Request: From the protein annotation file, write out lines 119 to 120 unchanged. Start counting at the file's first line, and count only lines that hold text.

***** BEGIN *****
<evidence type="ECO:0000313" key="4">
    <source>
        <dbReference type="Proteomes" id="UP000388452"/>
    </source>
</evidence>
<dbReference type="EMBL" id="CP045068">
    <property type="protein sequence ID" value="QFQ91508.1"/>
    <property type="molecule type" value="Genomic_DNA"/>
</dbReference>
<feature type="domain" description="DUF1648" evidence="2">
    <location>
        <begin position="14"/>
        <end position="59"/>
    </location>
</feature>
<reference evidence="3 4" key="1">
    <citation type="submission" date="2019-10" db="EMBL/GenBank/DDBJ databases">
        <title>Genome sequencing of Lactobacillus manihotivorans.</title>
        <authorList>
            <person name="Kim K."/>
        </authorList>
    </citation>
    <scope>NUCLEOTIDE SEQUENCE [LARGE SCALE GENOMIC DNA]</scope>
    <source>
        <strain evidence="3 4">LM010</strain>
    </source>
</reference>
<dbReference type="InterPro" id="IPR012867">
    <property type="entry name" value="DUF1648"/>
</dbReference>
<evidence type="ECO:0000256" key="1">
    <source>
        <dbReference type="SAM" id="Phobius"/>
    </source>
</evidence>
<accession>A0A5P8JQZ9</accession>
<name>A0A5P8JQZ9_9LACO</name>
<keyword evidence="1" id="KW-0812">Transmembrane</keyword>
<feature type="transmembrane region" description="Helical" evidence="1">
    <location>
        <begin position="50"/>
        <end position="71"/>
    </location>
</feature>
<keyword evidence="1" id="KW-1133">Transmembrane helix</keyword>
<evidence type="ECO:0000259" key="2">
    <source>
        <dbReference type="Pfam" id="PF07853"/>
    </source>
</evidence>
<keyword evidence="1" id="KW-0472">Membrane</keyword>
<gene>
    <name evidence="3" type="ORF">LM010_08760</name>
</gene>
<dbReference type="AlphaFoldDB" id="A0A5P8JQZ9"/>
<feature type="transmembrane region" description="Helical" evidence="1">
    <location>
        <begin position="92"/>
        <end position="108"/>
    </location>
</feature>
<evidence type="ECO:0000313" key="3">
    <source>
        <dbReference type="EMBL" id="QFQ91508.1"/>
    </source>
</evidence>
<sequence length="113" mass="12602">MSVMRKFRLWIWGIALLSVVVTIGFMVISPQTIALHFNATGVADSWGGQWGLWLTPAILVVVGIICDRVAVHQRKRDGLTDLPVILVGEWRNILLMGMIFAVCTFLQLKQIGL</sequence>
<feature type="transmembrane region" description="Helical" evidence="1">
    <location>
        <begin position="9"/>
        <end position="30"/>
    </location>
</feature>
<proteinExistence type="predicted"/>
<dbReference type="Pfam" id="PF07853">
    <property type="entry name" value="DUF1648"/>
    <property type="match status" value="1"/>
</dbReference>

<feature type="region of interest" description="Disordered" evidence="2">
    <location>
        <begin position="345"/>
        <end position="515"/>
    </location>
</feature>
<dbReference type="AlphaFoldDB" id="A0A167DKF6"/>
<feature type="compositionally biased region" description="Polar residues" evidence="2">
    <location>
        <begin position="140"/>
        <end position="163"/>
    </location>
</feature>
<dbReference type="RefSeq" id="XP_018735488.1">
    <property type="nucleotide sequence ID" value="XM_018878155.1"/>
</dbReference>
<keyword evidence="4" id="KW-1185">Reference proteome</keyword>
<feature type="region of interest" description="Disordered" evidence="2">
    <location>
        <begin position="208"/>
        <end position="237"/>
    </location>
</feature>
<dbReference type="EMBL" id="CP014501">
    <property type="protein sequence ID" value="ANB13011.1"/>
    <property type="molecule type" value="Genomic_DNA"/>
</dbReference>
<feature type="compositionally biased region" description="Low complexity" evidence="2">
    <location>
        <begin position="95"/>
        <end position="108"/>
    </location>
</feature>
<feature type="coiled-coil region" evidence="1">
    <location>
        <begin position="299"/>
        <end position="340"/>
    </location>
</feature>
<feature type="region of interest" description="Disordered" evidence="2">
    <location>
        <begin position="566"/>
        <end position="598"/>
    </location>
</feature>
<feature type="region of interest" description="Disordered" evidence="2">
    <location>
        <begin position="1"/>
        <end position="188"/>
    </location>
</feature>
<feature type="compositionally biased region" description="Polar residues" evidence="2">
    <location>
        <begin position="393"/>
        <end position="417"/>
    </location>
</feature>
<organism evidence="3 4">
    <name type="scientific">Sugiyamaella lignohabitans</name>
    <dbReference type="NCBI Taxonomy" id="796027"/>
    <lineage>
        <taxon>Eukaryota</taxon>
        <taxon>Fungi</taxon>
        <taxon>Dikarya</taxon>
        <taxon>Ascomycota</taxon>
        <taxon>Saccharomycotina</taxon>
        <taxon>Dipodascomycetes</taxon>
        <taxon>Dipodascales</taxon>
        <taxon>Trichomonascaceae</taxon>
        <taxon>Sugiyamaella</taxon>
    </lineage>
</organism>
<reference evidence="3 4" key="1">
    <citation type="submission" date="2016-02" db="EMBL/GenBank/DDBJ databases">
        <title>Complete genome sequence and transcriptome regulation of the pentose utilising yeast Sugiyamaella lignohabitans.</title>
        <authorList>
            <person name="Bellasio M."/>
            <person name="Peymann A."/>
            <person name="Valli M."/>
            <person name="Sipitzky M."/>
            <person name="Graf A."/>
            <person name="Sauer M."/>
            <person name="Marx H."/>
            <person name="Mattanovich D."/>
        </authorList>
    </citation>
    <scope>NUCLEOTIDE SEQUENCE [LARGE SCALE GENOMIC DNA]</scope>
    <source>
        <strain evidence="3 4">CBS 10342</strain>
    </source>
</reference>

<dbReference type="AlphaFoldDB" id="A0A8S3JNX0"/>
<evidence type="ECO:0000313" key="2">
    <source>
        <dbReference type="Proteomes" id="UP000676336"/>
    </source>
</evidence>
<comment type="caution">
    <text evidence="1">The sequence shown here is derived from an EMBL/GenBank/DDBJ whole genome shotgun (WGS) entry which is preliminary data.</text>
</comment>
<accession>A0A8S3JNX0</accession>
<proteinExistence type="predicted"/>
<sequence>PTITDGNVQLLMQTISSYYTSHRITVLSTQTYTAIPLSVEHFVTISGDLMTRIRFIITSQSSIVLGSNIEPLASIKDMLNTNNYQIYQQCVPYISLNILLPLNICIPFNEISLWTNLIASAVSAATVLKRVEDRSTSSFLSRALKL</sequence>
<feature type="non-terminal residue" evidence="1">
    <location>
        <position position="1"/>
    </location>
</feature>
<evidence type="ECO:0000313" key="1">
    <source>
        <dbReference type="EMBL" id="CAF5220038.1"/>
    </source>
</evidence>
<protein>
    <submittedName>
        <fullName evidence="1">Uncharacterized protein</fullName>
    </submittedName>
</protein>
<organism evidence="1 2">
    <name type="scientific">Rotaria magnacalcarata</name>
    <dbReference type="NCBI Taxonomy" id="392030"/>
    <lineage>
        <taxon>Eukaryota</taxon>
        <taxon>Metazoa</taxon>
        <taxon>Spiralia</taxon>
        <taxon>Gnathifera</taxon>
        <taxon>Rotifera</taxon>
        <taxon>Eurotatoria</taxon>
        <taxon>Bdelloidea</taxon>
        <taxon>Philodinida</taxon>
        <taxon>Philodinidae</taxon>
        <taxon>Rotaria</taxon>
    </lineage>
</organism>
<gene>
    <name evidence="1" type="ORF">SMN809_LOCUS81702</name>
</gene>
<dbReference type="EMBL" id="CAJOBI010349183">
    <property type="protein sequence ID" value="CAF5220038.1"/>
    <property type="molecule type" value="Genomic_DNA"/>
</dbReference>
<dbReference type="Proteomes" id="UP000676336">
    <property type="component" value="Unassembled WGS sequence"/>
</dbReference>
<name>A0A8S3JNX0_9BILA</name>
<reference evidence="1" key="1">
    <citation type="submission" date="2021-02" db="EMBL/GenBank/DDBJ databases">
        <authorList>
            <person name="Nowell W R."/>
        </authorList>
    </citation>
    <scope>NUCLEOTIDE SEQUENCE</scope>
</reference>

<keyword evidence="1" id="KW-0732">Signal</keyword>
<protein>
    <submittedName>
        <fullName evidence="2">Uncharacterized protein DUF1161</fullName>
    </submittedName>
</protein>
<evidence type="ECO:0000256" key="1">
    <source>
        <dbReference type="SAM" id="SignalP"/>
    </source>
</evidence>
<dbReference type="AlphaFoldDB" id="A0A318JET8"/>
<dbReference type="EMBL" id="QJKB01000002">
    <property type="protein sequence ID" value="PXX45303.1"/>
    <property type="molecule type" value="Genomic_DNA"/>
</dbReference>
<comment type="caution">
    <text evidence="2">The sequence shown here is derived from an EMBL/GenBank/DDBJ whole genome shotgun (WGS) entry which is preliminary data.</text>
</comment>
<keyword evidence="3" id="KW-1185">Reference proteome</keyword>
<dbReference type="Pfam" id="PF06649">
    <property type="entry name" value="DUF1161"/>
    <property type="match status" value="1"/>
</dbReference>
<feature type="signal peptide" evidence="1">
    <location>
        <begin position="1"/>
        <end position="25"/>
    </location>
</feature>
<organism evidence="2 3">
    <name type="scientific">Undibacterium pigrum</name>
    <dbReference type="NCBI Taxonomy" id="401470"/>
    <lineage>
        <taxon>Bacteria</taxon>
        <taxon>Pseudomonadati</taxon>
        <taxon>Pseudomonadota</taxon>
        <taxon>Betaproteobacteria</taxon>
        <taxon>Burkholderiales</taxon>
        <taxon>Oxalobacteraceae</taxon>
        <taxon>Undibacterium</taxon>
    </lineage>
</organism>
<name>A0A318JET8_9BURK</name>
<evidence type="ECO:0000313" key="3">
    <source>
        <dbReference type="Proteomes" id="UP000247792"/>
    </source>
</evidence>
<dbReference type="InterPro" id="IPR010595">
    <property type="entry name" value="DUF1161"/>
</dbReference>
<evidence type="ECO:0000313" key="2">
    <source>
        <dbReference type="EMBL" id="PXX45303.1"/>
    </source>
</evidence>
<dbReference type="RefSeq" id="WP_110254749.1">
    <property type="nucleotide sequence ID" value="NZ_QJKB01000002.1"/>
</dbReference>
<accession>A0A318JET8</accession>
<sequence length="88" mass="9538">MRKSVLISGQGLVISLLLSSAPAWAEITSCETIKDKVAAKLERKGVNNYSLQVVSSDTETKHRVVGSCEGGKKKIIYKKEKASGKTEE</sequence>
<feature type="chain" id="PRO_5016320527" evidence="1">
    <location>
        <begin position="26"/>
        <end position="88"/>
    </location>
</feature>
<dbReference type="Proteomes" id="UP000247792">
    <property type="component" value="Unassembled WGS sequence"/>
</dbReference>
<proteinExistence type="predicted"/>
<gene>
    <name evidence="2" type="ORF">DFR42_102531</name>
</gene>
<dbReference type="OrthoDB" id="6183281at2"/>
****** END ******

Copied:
    <location>
        <begin position="566"/>